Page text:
My accountant visited my office today and finished taxes for last year. Japan seems to have a rather complicated system as to when you have to pay what and to whom:

Japanese currencyThere are corporate taxes to be paid to three different tax offices: the national, the prefectural, and the city tax office. The paperwork has to be filed one month after the end of the company’s fiscal year, and the money must be paid within 3 months of the end of the fiscal year, which in my case makes the latter date some time in May.

Then there is social security – health insurance and pension – for which you have to file the paperwork on 31st of July. Labour insurance is separate from this and has to be filed by the 10th of July. As I don’t have employees, I can choose whether I pay this myself or via the company; paying it myself means that this is cheaper for the time being, so I’ll keep doing this as long as possible.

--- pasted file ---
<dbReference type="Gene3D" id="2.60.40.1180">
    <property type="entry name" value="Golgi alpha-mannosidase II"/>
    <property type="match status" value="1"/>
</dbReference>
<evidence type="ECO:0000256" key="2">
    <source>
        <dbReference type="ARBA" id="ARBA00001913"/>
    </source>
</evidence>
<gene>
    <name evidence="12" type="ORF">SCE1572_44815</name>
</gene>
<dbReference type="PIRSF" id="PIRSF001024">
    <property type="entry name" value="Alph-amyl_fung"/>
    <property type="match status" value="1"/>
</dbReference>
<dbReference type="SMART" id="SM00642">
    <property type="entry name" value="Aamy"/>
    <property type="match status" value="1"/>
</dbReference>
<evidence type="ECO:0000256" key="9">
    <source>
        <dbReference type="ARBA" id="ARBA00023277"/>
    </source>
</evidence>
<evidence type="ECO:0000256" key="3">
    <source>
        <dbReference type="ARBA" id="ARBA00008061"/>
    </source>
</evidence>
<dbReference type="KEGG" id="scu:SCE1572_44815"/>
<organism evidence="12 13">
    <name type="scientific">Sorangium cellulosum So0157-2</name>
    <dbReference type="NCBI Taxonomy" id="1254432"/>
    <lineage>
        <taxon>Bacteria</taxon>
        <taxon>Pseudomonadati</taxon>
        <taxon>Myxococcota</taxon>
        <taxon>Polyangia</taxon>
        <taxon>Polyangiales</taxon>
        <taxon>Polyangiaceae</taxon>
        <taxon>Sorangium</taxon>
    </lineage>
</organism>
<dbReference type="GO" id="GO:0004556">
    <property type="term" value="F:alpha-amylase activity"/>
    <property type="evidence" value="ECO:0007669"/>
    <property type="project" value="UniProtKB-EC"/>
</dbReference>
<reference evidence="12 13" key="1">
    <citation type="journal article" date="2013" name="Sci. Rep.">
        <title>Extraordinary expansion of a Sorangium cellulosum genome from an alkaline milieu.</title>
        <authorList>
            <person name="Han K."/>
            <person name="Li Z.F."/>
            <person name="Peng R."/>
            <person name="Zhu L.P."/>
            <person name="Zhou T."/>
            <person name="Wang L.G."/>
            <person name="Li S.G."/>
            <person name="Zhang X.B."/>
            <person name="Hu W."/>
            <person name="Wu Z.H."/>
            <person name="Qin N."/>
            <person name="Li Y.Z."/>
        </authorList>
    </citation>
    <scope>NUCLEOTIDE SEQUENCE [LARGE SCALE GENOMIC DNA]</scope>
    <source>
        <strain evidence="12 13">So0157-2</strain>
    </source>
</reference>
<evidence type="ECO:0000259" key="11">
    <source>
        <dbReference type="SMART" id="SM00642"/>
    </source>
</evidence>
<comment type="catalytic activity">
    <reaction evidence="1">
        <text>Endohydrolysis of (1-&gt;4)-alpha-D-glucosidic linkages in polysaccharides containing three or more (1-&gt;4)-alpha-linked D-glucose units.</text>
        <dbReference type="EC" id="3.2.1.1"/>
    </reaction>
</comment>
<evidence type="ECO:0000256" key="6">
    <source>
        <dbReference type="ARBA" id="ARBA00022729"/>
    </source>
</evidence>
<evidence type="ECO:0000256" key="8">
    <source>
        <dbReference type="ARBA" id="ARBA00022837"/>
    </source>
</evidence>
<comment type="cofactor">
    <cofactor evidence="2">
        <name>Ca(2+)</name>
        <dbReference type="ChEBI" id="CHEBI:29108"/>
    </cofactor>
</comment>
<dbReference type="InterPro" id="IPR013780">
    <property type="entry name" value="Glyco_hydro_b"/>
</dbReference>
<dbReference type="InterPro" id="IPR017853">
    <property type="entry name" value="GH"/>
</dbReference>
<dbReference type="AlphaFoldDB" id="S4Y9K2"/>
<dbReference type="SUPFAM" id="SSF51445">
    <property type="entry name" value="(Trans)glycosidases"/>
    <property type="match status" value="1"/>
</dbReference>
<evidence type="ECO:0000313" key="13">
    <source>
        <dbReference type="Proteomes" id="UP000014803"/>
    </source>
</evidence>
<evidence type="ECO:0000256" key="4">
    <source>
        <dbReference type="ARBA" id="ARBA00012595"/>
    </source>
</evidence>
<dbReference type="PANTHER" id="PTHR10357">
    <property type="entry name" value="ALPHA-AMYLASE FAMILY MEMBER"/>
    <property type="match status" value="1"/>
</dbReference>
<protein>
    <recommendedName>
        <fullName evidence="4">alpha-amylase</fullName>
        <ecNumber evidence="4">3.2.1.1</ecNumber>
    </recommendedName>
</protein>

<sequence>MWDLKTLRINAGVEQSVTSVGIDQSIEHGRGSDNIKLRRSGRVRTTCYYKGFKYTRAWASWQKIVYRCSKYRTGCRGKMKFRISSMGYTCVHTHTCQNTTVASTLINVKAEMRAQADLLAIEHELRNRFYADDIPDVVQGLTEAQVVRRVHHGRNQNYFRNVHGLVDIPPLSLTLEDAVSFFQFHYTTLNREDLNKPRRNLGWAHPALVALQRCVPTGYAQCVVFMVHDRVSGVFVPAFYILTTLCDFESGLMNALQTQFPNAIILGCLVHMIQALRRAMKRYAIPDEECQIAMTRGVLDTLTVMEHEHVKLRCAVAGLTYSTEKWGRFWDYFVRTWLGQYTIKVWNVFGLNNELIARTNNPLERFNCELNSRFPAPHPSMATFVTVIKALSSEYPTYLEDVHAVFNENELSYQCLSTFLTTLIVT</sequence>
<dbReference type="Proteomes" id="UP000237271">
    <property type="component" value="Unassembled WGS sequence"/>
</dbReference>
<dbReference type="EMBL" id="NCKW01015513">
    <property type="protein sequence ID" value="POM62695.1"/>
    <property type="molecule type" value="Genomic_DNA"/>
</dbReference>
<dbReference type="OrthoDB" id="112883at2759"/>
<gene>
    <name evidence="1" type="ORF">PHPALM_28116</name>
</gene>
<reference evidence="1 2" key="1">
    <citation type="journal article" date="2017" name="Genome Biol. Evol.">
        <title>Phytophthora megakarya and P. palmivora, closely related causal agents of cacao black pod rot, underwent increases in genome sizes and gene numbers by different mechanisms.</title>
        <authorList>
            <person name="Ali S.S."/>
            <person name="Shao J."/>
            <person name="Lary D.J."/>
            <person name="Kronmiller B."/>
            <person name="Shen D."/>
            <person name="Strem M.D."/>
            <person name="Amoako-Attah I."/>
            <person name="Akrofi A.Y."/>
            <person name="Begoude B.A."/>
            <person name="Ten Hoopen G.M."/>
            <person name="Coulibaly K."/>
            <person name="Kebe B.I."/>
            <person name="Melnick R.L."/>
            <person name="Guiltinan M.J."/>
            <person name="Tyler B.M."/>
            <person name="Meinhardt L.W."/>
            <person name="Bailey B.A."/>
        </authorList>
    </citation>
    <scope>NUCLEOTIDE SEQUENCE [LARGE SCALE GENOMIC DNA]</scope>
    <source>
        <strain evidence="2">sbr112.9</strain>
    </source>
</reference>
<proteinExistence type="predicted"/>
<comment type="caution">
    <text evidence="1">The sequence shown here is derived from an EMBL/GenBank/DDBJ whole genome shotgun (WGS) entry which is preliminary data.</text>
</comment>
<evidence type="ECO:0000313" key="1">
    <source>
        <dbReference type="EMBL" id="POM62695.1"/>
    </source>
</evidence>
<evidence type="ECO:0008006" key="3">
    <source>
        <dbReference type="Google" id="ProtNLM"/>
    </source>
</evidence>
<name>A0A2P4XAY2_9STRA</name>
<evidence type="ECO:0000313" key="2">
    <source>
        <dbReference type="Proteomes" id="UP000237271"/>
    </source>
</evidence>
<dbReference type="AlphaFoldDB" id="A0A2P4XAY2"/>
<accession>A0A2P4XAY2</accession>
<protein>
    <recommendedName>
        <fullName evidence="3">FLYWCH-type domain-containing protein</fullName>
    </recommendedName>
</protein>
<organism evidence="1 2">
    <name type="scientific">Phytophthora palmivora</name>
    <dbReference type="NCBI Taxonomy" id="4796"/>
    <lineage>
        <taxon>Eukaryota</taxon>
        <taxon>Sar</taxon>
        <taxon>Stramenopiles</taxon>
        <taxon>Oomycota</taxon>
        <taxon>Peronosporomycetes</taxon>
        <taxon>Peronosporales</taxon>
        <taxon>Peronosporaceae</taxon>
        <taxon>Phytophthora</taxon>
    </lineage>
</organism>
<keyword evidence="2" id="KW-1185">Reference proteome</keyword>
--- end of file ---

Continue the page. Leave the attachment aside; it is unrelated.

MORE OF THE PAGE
And then there is personal or employee income tax which we have just finished to calculate. Just like everywhere else, there is an employer’s share and an employee’s share. Usually, the employer withholds both parts each month and the employee only gets the net amount and does not have to worry about anything. And usually, the employer pays those taxes to the tax office each month.

But, Japan is different! What is happening is that my company withholds the employer’s tax contribution each month from the salary of my employee – myself. The company now collects all those taxes and is only required to pay it to the tax office twice a year – on January 20th and July 10th. And the employee has to pay their share individually once a year, and again, there is the national tax due in February and the prefectural and city tax due in June.

Are you confused now? Me too! I’m very happy my accountant has it all under control. And I am even more happy about the results concerning the employer’s contribution for last year, since I only have to pay some 2000 YEN employer’s contribution, and some 4000 YEN employee’s contribution. Now, talk about cheap!